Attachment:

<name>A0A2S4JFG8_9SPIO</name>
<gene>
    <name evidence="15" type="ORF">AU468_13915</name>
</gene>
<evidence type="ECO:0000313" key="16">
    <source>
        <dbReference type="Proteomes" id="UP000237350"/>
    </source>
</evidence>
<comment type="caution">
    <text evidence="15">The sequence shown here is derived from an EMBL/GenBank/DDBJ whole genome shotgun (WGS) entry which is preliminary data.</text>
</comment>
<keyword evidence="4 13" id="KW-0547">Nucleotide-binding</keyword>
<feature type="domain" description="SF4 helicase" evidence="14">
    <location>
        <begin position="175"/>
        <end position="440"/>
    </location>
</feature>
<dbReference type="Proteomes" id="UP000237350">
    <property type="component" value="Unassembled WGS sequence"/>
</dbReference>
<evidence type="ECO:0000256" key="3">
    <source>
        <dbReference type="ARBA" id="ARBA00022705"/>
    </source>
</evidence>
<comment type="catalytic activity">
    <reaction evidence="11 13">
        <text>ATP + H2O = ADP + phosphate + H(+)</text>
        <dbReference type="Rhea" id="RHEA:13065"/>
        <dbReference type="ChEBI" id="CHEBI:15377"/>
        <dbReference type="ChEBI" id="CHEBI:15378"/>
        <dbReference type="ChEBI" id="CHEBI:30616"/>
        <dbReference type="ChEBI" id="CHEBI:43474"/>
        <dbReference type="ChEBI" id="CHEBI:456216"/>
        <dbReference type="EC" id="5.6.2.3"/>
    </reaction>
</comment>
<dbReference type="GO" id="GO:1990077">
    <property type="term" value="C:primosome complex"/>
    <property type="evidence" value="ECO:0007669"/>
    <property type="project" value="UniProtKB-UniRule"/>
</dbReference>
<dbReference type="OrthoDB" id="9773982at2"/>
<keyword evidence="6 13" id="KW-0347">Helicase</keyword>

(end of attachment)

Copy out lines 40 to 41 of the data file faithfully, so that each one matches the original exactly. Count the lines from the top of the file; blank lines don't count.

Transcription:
<dbReference type="GO" id="GO:1990077">
    <property type="term" value="C:primosome complex"/>